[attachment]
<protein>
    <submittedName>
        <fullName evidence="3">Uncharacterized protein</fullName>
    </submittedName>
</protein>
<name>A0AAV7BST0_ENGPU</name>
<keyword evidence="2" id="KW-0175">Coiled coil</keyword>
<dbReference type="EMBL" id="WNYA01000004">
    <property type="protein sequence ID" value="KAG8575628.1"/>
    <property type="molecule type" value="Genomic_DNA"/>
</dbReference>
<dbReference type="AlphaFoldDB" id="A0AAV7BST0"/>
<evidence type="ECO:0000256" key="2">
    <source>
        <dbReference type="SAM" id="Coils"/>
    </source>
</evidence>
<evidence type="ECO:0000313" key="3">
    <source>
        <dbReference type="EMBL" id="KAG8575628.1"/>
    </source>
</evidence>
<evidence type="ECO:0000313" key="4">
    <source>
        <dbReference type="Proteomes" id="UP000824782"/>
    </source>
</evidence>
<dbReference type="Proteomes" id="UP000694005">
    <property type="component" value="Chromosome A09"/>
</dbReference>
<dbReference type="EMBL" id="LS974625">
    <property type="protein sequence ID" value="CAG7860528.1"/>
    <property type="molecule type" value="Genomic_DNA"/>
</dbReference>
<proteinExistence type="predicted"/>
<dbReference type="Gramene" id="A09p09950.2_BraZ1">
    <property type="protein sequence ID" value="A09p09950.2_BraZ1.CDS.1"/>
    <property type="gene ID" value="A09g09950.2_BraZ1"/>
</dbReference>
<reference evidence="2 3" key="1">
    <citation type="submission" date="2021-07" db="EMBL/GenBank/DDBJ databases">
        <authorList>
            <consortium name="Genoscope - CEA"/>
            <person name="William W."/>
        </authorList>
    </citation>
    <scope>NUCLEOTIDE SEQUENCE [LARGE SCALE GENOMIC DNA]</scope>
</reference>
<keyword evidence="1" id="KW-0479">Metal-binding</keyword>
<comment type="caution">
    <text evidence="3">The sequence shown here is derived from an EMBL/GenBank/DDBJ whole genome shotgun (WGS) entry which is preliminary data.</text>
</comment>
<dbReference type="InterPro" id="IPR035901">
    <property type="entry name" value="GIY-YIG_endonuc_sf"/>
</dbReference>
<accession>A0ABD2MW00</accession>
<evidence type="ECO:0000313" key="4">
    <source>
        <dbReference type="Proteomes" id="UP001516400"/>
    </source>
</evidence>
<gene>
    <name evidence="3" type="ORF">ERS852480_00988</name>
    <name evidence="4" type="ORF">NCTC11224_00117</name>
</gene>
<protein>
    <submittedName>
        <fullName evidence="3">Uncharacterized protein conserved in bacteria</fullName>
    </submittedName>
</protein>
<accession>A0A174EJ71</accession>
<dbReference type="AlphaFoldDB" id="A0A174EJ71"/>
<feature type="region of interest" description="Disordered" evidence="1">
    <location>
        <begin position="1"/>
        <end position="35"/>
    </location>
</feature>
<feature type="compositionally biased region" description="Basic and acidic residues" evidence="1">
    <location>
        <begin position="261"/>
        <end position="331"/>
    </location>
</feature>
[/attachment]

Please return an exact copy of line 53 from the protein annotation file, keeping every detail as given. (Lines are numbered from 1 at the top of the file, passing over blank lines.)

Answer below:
<dbReference type="InterPro" id="IPR035901">